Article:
`similarities(n) = length(n)! / sum [ x! | x ∈ repeatedDigits(n) ]`

Of course if there are no repeated digits, the number of similar numbers will always be equal to the number of possible permutations of n.

In Haskell-talk (because I live beyond the rules!):

```
similarities :: Int -> Int
similarities n = (factorial $ length ds) `div` sumOr1 duplicateFactorials
where ds = digits n
repeated (_, y) = y > 1
duplicates = map snd $ filter repeated $ frequencies $ ds
duplicateFactorials = map factorial duplicates
sumOr1 xs = case sum xs of
0 -> 1
s -> s
```

In order to compute *ds* we use the *digits* function which turns the number into a list of digits by first converting it into a string and then reading each digit back individually. It's a dirty trick:

```
digits :: Int -> [Int]
digits x = map (read . (: [])) $ show x
```

In order to detect repeated digits we find the frequencies of occurence of each digit in *ds* by building up an association list (I'm too lazy to use a map). For **1213**, the list looks something like **[(2, 1), (1, 2), (3, 1)]**. We compute this with the *frequencies* function:

```
frequencies :: Eq a => [a] -> [(a, Int)]
frequencies = foldr frequency []
where frequency x zs =
case lookup x zs of
Just n -> update x (n + 1) zs
Nothing -> (x, 1) : zs
```

*frequencies* scans a list of numbers and tries to lookup each number in an association list, if it can't find the number it adds it to the list with a frequency of 1, otherwise it tries to update the association list by incrementing the frequency for that number. The *lookup* function is built-in, the *update* function is pretty simple, can you think of an implementation?

Once we have the list of frequencies of digits in the number, we filter the list to only keep the frequencies of the digits that have been repeated, and we extract those into a new list called *duplicates*. We compute their factorials by mapping the *factorial* function over them. I used a lame recursive factorial, but you can use a faster implementation.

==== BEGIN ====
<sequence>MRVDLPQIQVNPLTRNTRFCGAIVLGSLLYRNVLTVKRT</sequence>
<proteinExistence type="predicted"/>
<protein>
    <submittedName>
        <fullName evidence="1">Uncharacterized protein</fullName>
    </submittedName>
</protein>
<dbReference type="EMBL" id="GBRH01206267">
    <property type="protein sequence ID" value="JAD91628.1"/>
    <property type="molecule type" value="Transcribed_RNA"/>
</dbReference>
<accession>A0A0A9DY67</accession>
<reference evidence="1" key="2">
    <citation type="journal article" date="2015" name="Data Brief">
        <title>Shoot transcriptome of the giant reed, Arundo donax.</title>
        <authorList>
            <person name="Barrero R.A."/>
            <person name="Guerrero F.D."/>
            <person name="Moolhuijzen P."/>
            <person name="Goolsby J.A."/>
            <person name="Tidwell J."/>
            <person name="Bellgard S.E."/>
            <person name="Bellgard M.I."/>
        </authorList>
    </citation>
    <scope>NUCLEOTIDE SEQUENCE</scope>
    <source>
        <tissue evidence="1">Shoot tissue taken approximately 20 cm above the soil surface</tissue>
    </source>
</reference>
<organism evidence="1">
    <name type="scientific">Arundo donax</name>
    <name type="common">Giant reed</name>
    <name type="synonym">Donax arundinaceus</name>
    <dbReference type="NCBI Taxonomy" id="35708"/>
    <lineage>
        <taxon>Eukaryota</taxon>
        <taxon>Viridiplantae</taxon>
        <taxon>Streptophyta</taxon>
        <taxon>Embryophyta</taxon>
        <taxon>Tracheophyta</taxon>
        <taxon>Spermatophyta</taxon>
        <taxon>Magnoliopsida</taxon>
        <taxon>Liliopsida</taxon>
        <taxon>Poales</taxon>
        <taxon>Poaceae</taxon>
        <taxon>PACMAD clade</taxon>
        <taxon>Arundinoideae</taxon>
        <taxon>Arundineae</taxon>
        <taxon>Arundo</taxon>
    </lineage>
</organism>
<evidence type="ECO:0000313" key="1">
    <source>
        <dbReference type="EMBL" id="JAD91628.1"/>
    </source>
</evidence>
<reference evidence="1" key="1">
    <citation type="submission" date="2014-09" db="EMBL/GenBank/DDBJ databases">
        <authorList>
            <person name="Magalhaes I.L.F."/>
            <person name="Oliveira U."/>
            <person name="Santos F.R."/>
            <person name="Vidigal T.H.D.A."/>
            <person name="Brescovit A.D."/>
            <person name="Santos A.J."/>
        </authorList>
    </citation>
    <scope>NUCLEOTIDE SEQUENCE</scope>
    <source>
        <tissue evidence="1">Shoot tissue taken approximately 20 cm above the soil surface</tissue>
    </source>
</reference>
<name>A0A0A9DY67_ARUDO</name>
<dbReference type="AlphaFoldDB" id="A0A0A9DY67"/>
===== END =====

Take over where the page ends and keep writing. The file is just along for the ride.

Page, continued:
Finally we *sum* the factorials of the duplicate numbers. If there are no duplicates, this sum will be 0, and since we don't like to divide by 0, we'll just replace it with 1 so that the result of the division is just equal to the number of possible permutations.

**NuclearVision****Member**

i think there is a similar exercice on project euler.

i will try to do it when i have time.

**geek****Member**

Multinomial Theorem. @saeidw explained it well!

`Multinomial @@ Last /@ Tally[IntegerDigits[1213]]`

**jsaade****Member**

geek wrote:

Multinomial Theorem. @saeidw explained it well!

`Multinomial @@ Last /@ Tally[IntegerDigits[1213]]`

I wish all languages implemented Multinomial, it would have been easier :)

**raja****Member**

Haven't been here in a while, but felt like visiting, obligatory python solution:

```
from operator import mul
def prod(l):
return reduce(mul, l, 1)
def fact(n):
return prod(range(1, n+1))
def num_similar(n):
n = list(str(n))
digits = dict((x, n.count(x)) for x in set(n))
return fact(len(n))/prod(fact(x) for x in digits.values())
```

**varbha****Member**

Condensed Python solution

```
import itertools
def solution(N):
s = list(str(N))
solution = set([ s for s in itertools.permutations(s)])
if len(solution) == 1:
print("1")
return
final_solution = [ s for s in solution if s[0] !='0' ]
print(len(final_solution))
```

Pages: **1**